May 8, 2019
The case was started in 2018 but has now reached the U.S. District Court of the Southern District of Texas, Law.com explains.
The Cweren Law Firm took to the courts asking for $100,000 (€89,276) because when the companies printer broke, “HP Inc. wasn’t honouring its warranty by refusing to send a service technician to the office”, according to Law.com.
The printer in question is a HP Colour Laser Jet printer which the company understood to come with a five-year warranty. In the original claim filed in June 2018 by The Cweren Law Firm against HP said the warranty “promised in-person repairs, parts, and service “at your door the very same business day”. It also claimed that HP “refused to send an on-site service person”, “the printing problem interfered with the busy firm’s ability to conduct business”, meaning “the firm is suing the defendants for breach of contract, fraud, negligent misrepresentation and breach of express warranty. It seeks to recover actual damages, attorney fees, interest and court costs”, according to Law.com.
HP denied all allegation in February this year and “argued the law firm didn’t give examples to support allegations of how the printer problem interfered with business or caused economic damages.”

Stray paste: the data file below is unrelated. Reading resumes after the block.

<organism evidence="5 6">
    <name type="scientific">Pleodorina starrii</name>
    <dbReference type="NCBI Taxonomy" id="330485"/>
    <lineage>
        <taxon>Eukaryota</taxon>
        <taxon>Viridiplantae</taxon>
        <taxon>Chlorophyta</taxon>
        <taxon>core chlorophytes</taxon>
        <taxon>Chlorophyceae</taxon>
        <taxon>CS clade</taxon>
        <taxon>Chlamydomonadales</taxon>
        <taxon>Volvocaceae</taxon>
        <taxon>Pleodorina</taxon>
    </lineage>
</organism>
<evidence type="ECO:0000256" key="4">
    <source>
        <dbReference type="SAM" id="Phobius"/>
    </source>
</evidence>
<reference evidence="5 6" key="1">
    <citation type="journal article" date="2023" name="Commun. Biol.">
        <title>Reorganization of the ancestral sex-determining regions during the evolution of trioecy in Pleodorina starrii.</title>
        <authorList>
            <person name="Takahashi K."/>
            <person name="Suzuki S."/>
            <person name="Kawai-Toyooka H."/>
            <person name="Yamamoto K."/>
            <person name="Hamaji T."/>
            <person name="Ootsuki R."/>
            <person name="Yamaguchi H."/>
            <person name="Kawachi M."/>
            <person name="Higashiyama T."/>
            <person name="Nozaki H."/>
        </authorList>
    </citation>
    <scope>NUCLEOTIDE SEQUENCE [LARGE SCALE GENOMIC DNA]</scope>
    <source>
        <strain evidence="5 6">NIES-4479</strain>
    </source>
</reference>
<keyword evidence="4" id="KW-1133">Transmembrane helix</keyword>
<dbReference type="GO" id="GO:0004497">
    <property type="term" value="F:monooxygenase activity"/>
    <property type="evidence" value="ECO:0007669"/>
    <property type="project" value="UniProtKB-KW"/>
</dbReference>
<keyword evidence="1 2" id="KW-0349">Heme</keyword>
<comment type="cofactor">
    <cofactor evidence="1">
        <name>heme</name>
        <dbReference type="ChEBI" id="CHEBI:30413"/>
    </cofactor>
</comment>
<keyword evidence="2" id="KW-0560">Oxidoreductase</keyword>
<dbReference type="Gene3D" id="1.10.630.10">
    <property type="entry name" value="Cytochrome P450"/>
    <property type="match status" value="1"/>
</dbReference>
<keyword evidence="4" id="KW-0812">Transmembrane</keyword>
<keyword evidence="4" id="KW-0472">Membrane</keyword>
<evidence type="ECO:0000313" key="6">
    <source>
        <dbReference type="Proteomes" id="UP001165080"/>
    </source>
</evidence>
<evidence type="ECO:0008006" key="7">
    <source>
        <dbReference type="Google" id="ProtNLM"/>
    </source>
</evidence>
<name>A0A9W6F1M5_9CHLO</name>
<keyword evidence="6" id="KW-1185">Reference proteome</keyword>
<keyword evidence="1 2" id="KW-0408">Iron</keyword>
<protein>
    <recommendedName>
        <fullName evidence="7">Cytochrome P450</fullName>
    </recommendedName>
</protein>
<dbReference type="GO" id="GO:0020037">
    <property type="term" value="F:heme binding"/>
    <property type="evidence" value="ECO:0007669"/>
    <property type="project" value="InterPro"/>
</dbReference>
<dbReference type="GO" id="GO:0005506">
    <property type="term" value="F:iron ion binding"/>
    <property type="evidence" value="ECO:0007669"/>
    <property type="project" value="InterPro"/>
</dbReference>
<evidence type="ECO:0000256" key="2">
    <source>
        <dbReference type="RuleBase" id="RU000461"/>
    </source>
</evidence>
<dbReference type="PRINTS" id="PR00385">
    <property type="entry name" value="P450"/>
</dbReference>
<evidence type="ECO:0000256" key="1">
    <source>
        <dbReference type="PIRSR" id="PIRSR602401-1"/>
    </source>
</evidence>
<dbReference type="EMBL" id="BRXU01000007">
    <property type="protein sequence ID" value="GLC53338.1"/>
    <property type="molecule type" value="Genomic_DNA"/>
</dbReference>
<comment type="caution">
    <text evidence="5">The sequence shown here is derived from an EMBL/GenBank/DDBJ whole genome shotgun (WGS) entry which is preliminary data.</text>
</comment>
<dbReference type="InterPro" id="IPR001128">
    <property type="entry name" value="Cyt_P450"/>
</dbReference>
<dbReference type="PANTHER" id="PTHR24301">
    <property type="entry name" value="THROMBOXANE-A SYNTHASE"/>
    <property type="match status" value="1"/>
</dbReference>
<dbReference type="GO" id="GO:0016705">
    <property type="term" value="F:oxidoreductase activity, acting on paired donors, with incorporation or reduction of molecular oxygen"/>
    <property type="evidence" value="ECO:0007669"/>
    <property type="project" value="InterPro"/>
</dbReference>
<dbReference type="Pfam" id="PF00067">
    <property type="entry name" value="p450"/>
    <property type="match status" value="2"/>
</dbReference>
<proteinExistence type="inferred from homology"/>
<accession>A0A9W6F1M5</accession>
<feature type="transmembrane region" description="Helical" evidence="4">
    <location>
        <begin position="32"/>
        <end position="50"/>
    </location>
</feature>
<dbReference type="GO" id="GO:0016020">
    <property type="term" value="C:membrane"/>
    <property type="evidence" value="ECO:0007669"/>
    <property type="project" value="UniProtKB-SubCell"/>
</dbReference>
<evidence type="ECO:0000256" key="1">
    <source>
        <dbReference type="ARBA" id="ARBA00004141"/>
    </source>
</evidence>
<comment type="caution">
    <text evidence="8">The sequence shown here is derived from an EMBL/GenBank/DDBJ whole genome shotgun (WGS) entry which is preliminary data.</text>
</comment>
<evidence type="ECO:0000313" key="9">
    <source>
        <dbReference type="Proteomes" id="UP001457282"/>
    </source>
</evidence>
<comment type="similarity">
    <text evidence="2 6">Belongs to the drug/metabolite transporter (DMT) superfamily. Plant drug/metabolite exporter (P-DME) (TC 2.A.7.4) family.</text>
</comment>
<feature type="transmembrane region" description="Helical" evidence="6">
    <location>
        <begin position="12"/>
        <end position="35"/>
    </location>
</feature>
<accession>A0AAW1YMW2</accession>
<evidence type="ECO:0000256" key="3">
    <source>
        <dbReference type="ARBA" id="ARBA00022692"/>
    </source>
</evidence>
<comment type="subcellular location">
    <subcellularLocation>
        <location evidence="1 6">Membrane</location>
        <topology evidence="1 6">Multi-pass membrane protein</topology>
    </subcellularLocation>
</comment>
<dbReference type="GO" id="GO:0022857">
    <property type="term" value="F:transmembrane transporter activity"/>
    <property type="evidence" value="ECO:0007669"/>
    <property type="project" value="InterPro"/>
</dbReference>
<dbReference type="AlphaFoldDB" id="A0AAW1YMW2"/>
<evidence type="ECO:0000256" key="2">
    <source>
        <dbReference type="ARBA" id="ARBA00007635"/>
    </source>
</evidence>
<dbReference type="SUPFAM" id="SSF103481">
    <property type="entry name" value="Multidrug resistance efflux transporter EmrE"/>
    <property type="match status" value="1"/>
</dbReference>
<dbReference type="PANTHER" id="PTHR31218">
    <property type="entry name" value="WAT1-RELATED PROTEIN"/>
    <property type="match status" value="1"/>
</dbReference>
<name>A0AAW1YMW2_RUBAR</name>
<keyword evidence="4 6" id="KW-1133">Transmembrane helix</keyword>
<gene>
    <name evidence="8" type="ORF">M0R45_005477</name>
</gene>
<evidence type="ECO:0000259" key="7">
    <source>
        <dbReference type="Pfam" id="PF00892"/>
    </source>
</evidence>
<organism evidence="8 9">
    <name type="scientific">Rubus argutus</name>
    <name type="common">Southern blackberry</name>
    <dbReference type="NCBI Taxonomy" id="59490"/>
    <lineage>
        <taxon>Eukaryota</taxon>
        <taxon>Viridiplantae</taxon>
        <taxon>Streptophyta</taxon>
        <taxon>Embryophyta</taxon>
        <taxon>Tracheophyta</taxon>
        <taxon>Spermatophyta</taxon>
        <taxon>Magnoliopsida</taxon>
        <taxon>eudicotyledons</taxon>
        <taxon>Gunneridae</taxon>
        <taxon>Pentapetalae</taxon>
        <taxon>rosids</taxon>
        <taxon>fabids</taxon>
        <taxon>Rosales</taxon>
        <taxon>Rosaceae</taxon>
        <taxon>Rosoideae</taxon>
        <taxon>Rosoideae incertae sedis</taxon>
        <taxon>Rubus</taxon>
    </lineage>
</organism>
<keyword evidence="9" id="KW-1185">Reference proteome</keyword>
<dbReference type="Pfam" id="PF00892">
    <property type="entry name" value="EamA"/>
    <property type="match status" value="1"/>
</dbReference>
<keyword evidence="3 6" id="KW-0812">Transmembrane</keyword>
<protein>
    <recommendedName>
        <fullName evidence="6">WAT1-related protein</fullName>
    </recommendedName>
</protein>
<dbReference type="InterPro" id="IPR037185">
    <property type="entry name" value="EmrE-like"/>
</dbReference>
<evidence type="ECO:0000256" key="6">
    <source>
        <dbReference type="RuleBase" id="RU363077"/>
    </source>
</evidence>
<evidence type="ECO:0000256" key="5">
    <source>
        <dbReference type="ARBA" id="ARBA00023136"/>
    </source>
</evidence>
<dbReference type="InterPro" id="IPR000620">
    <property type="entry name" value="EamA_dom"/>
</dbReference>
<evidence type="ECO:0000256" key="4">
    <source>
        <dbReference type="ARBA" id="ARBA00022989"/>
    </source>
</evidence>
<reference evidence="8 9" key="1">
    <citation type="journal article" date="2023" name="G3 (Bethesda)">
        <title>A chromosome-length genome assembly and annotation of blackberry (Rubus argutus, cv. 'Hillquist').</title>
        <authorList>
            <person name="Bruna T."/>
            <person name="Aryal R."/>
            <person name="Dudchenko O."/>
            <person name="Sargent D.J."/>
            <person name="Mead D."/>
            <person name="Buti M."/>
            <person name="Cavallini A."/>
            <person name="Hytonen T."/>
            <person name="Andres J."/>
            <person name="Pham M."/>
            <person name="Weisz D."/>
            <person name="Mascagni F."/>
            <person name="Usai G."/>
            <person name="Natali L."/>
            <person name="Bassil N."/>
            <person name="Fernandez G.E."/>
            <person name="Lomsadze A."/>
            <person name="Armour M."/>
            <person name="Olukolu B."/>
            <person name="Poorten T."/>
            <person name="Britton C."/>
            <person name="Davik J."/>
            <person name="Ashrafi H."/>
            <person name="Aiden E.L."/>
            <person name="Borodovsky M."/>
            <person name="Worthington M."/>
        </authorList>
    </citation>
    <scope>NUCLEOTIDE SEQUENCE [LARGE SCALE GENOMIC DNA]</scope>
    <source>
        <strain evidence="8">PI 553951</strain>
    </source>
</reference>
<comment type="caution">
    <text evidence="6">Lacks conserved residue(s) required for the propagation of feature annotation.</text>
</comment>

Law.com explained: “Brian Cweren, who founded the Cweren firm and is representing it in the lawsuit, said he paid $900 (€803) for the printer and between $1,100 to $1,200 (€982 – €1,071) for the warranty. From the get-go, paper would jam and it took an hour or even until the next day to print documents. Firm employees were tied up for hours on the phone with a foreign call center that offered troubleshooting tips that didn’t work.”
The article continues: “The frustration culminated one day when the firm needed to print several large jobs and the printer delivered one page every three to four minutes, he said. When the firm demanded that HP honour the warranty by sending an on-site technician, Cweren said the company repeatedly refused to do it, even when he warned that he would sue.”
Making his frustration vocal, Cweren told Law.com “They took my money, and basically laughed at me. I feel like we were purely abused by them”, adding “They don’t like that judge’s ruling, so they will go shopping for another judge.”
Law.com reports: “While the case was still in county court-at-law, the parties had a discovery dispute. A judge ordered HP to respond fully to the firm’s discovery requests and pay $2,500 (€2,232) in attorney fees,” but HP removed the case to federal court shortly after.
To read the full article, please click here.
Categories : World Focus